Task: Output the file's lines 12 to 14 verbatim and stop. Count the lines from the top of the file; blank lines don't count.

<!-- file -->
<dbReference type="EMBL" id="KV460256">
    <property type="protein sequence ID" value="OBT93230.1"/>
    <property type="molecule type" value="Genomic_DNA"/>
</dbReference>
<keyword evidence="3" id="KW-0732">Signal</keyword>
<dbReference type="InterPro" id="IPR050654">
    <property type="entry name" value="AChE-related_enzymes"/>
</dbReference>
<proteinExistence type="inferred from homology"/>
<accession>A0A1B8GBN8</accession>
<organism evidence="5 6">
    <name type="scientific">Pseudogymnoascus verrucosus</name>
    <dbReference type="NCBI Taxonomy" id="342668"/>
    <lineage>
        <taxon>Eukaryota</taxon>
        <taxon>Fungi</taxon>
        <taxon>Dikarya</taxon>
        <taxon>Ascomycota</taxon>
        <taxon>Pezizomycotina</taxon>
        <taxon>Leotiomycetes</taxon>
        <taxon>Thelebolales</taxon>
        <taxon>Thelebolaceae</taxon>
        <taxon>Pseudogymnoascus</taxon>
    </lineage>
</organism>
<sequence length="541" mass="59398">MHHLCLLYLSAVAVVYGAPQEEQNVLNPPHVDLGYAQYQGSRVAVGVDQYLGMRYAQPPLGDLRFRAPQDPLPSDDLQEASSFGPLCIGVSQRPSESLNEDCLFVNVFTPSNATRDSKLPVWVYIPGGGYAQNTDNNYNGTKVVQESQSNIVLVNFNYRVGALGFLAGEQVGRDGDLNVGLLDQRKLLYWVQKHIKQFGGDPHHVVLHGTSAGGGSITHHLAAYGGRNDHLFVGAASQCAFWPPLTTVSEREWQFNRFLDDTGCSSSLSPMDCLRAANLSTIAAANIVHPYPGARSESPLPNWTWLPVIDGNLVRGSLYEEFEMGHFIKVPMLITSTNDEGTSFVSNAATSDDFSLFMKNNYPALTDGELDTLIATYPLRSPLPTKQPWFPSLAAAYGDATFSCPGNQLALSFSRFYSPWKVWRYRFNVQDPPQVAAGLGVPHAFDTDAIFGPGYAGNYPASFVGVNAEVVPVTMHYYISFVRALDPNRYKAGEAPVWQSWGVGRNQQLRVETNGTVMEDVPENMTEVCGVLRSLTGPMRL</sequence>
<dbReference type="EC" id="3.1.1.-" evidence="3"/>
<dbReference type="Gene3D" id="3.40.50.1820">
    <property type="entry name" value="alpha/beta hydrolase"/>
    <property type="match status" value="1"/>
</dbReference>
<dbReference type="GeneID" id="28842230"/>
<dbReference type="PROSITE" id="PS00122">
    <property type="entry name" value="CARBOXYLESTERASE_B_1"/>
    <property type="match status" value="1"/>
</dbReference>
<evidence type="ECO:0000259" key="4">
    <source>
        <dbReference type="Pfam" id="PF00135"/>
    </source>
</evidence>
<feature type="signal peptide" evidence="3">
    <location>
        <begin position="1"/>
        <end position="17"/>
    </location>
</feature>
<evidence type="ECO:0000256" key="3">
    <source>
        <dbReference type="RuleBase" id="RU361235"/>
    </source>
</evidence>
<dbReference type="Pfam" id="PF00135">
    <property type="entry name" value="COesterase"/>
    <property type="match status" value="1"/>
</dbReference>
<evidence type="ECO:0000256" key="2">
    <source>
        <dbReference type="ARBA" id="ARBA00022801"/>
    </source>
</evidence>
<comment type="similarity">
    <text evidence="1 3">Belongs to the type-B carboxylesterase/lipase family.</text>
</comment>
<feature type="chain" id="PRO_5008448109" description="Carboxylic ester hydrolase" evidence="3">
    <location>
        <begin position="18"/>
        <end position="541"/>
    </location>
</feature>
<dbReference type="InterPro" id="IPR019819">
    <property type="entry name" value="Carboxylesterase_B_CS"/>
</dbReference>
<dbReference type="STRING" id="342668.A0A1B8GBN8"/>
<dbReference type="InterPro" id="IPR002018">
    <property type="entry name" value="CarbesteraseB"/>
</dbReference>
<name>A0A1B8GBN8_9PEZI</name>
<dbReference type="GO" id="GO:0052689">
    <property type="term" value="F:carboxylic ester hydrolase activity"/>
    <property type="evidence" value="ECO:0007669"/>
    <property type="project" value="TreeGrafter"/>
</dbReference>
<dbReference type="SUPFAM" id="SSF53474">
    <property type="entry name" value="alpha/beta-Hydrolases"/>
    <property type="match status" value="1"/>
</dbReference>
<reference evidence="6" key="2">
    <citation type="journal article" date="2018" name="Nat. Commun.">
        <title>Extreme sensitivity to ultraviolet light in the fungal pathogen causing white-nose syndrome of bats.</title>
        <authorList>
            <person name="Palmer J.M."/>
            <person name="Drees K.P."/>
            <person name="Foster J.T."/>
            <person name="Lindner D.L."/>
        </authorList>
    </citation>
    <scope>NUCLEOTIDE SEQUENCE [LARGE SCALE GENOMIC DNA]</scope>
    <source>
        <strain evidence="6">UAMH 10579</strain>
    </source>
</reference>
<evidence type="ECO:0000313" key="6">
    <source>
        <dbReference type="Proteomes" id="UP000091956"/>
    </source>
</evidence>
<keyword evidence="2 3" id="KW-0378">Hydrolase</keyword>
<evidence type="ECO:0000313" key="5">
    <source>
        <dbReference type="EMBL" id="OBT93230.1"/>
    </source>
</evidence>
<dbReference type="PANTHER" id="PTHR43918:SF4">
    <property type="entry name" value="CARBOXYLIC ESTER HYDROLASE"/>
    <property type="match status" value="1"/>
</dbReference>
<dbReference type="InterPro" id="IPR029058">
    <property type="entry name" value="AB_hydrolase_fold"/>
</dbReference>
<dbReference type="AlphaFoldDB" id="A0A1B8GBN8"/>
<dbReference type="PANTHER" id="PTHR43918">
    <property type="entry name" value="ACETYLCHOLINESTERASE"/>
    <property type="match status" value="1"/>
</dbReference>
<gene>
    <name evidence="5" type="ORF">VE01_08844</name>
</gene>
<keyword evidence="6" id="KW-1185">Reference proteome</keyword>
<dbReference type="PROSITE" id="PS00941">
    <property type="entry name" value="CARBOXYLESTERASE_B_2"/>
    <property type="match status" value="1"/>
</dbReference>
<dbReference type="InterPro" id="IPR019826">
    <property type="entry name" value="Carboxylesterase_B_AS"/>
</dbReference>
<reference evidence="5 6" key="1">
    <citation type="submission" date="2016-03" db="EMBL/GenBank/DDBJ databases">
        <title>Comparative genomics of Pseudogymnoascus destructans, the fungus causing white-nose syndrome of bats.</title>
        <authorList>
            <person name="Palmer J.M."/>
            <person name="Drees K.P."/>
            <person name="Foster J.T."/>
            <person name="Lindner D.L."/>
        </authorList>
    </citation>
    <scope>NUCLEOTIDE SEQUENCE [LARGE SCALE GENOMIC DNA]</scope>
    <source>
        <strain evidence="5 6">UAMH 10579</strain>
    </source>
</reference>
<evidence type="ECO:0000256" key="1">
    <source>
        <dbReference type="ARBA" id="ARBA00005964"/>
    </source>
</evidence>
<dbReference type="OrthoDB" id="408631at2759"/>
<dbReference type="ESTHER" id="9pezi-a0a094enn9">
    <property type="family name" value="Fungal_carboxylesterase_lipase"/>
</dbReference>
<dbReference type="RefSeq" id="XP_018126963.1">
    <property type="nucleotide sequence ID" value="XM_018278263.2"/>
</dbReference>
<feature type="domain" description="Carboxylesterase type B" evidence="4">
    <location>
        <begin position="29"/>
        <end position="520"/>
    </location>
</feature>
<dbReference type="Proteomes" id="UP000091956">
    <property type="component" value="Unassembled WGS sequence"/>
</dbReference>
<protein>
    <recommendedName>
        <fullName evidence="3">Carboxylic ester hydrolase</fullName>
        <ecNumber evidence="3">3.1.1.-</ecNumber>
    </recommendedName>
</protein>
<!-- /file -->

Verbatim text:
    <name type="scientific">Pseudogymnoascus verrucosus</name>
    <dbReference type="NCBI Taxonomy" id="342668"/>
    <lineage>